Stockman doesn't spare the Democrats but he's described the gutlessness of the Republicans very well. If he would desist from using the word "bombast" where Trump is concerned he could have cut the word count of his essay in half but it's worth reading and is one of many that are coming out that point out the obvious – the curious nonfeasance of the Republicans.

I don't know if it's Ann Coulter who keeps saying that such and such a politician is paralyzed because someone's got the naked pictures. Whatever wit came up with that it seems to me to capture the odd fact of political life where we have two ostensibly antagonistic political parties but, in fact, they are Siamese twins separated yesterday.

For years we thought the Republicans were like a stick of dynamite ready to explode into action in just a day or two more, maybe a week at most. Bang, kapow, thank you Jesus! But it was just never, ever to be. Every darn time it was, to borrow a term from artillerymen and mortarmen, a hang fire. The lanyard got pulled or the round got dropped down the tube but . . . nothing. A dented primer and no flash, no bang.

Stockman understands that Trump has figured out that a boatload of people got sick and tired of a "Groundhog's Day" that's dragged on for 35 years.

"The Donald—–The Good And Bad Of It." By David Stockman, Contra Corner, 2/27/16 (emphasis added).

Saturday, February 27, 2016

Quickies: Concentrations Of Influence

     Americans are justly suspicious of concentrations of power – more of us remember the “separation of powers” effect of the Constitution than the limiting of powers by enumeration it was intended to provide – but we might not be suspicious enough of concentrations of influence.

     Despite conservatives’ general disdain for the Old Media and preference for the new, digitally-enabled alternatives, we seldom ponder the concentration of the influences behind those alternatives. This article suggests that we give the matter some thought. It focuses first on Google, by far the most popular of the Internet search engines:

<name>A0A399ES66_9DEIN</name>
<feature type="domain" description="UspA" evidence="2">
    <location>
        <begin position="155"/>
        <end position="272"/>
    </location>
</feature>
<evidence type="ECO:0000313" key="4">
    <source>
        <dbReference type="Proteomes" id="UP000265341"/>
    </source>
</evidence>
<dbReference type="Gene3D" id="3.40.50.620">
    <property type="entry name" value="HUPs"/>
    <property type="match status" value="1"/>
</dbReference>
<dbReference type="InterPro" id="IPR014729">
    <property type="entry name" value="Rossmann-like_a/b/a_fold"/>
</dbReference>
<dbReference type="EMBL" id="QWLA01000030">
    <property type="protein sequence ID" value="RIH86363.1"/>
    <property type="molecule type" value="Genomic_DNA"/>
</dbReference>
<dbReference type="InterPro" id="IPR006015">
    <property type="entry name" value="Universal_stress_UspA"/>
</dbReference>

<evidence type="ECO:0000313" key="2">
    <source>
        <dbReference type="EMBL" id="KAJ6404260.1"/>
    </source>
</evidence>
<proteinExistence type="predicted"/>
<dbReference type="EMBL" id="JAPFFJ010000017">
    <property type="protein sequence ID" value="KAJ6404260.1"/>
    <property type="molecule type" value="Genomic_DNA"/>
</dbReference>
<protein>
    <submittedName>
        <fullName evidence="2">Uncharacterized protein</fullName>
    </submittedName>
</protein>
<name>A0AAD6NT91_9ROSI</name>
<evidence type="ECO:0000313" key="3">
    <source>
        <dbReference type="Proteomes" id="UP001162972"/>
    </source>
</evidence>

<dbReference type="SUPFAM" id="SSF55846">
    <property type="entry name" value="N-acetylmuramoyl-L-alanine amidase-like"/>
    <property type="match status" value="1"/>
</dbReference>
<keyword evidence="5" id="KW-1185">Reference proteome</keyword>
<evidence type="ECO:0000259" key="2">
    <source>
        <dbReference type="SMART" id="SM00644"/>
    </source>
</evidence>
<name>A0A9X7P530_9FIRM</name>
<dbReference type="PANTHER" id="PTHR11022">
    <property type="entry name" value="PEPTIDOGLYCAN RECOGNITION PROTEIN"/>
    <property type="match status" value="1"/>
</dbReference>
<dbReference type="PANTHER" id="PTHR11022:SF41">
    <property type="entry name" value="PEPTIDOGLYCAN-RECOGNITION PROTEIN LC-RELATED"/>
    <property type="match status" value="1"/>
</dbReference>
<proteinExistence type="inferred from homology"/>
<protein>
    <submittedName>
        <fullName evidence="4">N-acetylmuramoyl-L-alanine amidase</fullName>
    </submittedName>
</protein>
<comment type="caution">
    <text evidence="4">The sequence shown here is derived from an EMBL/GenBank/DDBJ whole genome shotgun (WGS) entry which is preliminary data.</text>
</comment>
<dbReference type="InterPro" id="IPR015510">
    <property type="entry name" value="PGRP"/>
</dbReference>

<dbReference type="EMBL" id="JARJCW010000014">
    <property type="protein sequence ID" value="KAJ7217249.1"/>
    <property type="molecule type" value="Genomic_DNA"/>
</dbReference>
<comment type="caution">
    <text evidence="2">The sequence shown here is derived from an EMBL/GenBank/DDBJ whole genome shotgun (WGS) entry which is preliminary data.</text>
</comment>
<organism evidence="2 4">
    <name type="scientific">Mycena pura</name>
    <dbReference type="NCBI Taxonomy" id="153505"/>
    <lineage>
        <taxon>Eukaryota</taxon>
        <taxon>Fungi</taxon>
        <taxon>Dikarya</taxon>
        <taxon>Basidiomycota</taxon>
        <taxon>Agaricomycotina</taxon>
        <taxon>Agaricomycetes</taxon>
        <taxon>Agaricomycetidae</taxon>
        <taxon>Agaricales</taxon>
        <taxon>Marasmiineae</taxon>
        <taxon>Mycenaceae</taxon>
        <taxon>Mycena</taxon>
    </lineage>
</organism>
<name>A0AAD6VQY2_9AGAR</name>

The Google search engine is so good and so popular that the company’s name is now a commonly used verb in languages around the world.... Google has become the main gateway to virtually all knowledge, mainly because the search engine is so good at giving us exactly the information we are looking for, almost instantly and almost always in the first position of the list it shows us after we launch our search – the list of ‘search results’.

     That ordered list is so good, in fact, that about 50 per cent of our clicks go to the top two items, and more than 90 per cent of our clicks go to the 10 items listed on the first page of results; few people look at other results pages, even though they often number in the thousands, which means they probably contain lots of good information. Google decides which of the billions of web pages it is going to include in our search results, and it also decides how to rank them. How it decides these things is a deep, dark secret – one of the best-kept secrets in the world, like the formula for Coca-Cola.

     Google’s algorithms for search and presentation order, therefore, steer the attention of Internet users in a centralized, concentrated fashion. Does this have a pernicious effect on what people know...or think they know? Author Robert Epstein fears that it might, particularly with regard to elections:

     In most countries, 90 per cent of online search is conducted on Google, which gives the company even more power to flip elections than it has in the US and, with internet penetration increasing rapidly worldwide, this power is growing. In our PNAS article, Robertson and I calculated that Google now has the power to flip upwards of 25 per cent of the national elections in the world with no one knowing this is occurring. In fact, we estimate that, with or without deliberate planning on the part of company executives, Google’s search rankings have been impacting elections for years, with growing impact each year. And because search rankings are ephemeral, they leave no paper trail, which gives the company complete deniability.

     Various commentators have cast a suspicious eye at Google before, of course. If the problem is real, it’s a stiff one. The magnitude of capital investment and degree of technological prowess required to compete with Google is enormous. You’d have a better shot at cutting into General Motors' market for cars. That naturally limits the possibilities for competing with it.

     I find it noteworthy that Google’s only significant competitor in the search business is Microsoft’s Bing. That’s a gauge of how big one must be to compete in the search-engine market. It’s also a measure of the importance concentrations of both information and access to information can have to our perceptions and beliefs...and how utterly invisible those influences have become.

Quickies: An Alternate Interpretation